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Al-Anon Forum Magazine Featured Article

Congratulations, Dear
I had won the battle. I had gained perfect control over my husband and his drinking. I had manipulated, connived and fought, but victory was mine. I had forced him to an Alcoholics Anonymous meeting by threatening to end our marriage if he didn't go.
All I understood about Alcoholics Anonymous in those days was that AA fixed drunks. I had every confidence they'd work magic on my spouse, so I deposited him in the AA room and headed for the Al-Anon meeting. There I truly believed they would serve me tea and cookies and say, "Congratulations, dear. Would you care for refreshments while we wait for the boys?"
I had come to my first Al-Anon meeting dressed like a woman ready for a tea party, but inside I was so scared. For a long tome I had felt like an insane woman. Not a day passed without my screaming at the kids. Daily I'd telephone a half-a-dozen neighbors trying to locate my bar-hopping husband. Constantly I was wound up about the lack of money for rent and utilities. I spun from one crisis to the next.
Most days I thought about suicide, but I never told anybody how I felt or how difficult my life was. Honestly, I felt I was only one crisis away from losing my cookies and being locked up in a mental institution. The night of my first Al-Anon meeting I actually heard members telling my story and naming my feelings. They called it the disease of alcoholism. They had recovered from it by working the program. They said I was sick but I could recover, too.
The first word of the First Step was "We". For the first time I had a taste of hope. What if I wasn't really insane? What if all these bizarre things in my life were just alcoholic behaviors? What if I could get better by doing the things these people were suggesting?
I had to have what they had, whatever the price. Even if they weren't going to give me snacks, I sensed they were going to give me the food that is necessary for life, and I had to have it. In my first six weeks I attended six meetings each week. I would have gone to seven if I could have found one on Sundays. After those six weeks I knew I was here to stay. My spouse never stuck with AA but that was his choice. I found a sponsor, worked the Steps and got involved with service. I have found a way of life that gives me serenity, hope and strength, and I stick with it.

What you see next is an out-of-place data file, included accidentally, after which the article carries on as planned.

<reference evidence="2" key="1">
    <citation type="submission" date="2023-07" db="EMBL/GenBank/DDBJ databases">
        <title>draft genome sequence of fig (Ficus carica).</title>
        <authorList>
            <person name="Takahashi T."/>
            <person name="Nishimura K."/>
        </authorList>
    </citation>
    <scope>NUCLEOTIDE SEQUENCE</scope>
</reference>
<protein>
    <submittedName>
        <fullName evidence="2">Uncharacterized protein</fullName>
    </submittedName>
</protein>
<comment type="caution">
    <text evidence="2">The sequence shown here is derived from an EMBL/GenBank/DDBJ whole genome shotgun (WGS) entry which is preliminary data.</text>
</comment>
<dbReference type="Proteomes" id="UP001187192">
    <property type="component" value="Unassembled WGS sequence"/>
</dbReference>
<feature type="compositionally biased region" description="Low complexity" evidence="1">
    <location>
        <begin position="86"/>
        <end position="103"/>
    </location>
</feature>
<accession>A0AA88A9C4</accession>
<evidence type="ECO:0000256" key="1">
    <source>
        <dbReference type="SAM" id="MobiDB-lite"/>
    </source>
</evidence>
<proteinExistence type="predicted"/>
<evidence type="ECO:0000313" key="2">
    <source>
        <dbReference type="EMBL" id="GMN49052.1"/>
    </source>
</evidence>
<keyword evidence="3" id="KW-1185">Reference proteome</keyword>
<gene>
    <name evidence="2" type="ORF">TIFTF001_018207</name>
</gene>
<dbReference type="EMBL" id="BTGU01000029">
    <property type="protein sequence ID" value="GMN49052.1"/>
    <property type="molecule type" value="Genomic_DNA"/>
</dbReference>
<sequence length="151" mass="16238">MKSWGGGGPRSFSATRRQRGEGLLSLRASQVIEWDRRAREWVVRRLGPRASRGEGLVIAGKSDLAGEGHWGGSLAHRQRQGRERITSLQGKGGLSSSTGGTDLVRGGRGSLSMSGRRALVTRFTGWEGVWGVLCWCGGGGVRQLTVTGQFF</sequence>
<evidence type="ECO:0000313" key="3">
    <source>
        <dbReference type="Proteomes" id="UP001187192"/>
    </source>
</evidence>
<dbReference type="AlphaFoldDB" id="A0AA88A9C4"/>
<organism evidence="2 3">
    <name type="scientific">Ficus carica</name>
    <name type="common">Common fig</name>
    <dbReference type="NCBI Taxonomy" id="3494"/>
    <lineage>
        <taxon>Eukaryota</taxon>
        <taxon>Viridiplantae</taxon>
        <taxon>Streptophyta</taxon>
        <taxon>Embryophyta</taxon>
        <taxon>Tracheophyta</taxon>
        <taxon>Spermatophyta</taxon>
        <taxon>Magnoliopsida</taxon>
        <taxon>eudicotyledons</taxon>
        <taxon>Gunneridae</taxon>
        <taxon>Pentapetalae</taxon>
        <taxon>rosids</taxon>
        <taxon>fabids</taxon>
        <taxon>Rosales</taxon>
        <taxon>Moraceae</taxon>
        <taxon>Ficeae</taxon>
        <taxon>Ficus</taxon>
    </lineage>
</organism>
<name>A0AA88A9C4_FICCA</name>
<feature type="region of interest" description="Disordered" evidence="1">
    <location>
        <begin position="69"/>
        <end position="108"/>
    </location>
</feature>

This summer I celebrated eight years in the Al-Anon program. One of the old-timers who has been in my home group forever brought cookies to the meeting to celebrate. It was the first time there had ever been refreshments in the Al-Anon room. She said now that I knew what the program was really about, she'd be pleased to let me have tea and cookies just this once. Those were the sweetest cookies I have ever tasted. I know Al-Anon isn't about passing time at a tea party. It's about feasting at the banquet of life.
Barbara H. - Florida
Alcoholism is a family disease. Those of us who live with, or have have lived with, this disease as children or adults sometimes have problems which the Al-Anon program can help us to resolve. If you have answered yes to some of all of the above questions, Al-Anon may be of help to you. You can contact Al-Anon by checking your local telephone directory, or from the Resources page. Phone numbers and Contact Information for the Austin Area are listed on the Contact Page of this website.
These articles were reproduced with permission from 'The Forum', the monthly inspirational newsletter of Al-Anon. Al-Anon World Headquarters, Inc. is located in Virginia Beach, VA. See www.Al-Anon.org for more information.